Posted in Northern California Beaches, Sand and Shoreline | Tagged: Aquatic Park Cove, beach, Fisherman's Wharf, Hyde Street Pier, San Francisco Bay, San Francisco beach, San Francisco Maritime National Historical Park | Leave a Comment »
Posted by Jody on August 23, 2014
Greg and I recently returned from another fantastic visit to the Bay Area (and points north).
While strolling Stinson Beach one perfect July afternoon, we happened upon a large number jelly-like oval-shaped creatures washed up on the sand.😦 They were the most striking deep blue in color. I recognized them right away, even though I had never seen one of these strange little life forms in person before.
Their distinctive “sail” was the give-away!
Nobody (except the scavenging gulls) seemed to pay them any mind at all. Harmless to humans, these amazing marine organisms are called “by the wind sailors” (Velella velella ). They live on the surface of the ocean and can be found on both the Atlantic coast and the Pacific coast of the United States. By the wind sailors are commonly seen scattered about the sands of Stinson Beach during the late spring and early summer, and along the west coast as far north as Washington State, when especially strong winds can cast counteless numbers of these ill-fated critters ashore.
According to National Oceanic and Atmospheric Administration’s SIMoN website:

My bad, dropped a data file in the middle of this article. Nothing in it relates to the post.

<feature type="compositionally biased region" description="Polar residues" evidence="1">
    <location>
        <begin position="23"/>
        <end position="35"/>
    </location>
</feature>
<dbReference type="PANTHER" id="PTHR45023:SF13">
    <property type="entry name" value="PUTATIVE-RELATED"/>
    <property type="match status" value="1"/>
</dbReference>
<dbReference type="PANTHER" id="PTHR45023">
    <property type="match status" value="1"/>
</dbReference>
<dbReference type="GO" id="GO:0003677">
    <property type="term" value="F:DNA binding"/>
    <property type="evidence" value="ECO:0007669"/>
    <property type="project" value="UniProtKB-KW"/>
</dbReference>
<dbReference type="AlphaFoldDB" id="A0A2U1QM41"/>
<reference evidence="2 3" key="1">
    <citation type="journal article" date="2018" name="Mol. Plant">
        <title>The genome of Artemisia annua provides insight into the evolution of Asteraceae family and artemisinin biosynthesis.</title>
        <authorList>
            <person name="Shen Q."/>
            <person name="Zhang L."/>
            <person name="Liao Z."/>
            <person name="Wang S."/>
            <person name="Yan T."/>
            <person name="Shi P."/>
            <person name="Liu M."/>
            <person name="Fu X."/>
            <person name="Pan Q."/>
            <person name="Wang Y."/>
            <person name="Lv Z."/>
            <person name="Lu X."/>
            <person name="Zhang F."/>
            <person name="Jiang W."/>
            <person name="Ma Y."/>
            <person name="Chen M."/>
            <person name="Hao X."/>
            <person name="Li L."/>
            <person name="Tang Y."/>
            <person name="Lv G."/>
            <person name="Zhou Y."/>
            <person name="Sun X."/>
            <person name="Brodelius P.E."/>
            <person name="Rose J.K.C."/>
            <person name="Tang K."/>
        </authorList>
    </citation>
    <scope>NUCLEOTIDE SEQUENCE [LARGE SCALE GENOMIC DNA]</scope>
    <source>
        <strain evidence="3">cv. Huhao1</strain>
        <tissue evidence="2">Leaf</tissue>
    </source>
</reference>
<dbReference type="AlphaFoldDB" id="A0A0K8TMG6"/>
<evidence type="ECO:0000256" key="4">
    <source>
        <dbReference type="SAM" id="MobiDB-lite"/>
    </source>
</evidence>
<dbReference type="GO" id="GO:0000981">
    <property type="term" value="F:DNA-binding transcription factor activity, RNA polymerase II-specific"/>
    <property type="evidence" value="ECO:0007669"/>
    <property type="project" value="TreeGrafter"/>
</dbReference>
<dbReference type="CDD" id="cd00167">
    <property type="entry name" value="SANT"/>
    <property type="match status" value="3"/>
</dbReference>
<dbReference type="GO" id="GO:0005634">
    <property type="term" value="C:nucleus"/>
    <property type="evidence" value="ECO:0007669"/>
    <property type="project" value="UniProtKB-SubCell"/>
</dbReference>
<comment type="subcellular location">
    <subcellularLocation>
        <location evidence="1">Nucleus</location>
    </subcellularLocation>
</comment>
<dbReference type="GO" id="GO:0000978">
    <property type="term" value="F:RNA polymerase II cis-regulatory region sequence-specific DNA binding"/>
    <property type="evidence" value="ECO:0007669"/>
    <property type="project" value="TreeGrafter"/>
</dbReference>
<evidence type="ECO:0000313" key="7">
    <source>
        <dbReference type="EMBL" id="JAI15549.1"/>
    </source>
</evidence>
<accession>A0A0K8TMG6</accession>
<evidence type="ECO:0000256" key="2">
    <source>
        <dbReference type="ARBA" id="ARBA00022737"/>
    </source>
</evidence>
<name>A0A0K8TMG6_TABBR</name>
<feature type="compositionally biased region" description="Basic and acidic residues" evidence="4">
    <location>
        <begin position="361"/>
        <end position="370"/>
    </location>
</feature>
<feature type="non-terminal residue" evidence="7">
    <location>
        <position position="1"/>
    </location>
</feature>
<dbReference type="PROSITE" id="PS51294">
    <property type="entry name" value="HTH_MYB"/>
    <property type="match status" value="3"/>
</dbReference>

Velella velella is incredibly stabile and seaworthy by design. The sail is triangular, slightly thicker at its base, stiffened by superficial thickened ridges, and yet still quite flexible. This incredible design allows smooth bending when its sail is under load, recoiling when the wind lets up, and overall minimizes the risk of kinking. The whole animal tilts when under sail, hull broadside to the flow of oncoming water.
Velella velella drifts before the wind, almost always tacking about 45 degrees to the right of the prevailing northwesterlies. This is normally enough to keep them offshore, however southerly or extremely strong onshore winds can cause them to spin around and follow the wind at a much closer angle that brings them toward land. Once washed ashore, the animals die and disintegrate within a few days.
And here’s a little something extra for your next beach/trivia party! According to Oregon State University: “The sail is set diagonally to the long axis of the animal. On our side of the north Pacific Ocean, their sails are set in a northwest to southeast direction. On the other side of the north Pacific, the sails are set in a northeast to southwest direction. In the southern hemisphere, sails are reversed.”
Apparently, 2014 has been a bang-up year for the beaching of these remarkable, translucent, ocean-going creatures. Stories of mass sightings abound.
Here are a couple more helpful links in case you’d like to learn more about the (often hyphenated) by-the-wind sailor.
Serenity, Sand and (yes) Sharks of Stinson Beach (Stinson Beach)
Posted in Beach and Coastal Wildlife, Northern California Beaches, Sand and Shoreline | Tagged: beach, beachcombing, By the Wind Sailor, jellyfish, Marin County California beach, Stinson Beach California, Velella velella | 14 Comments »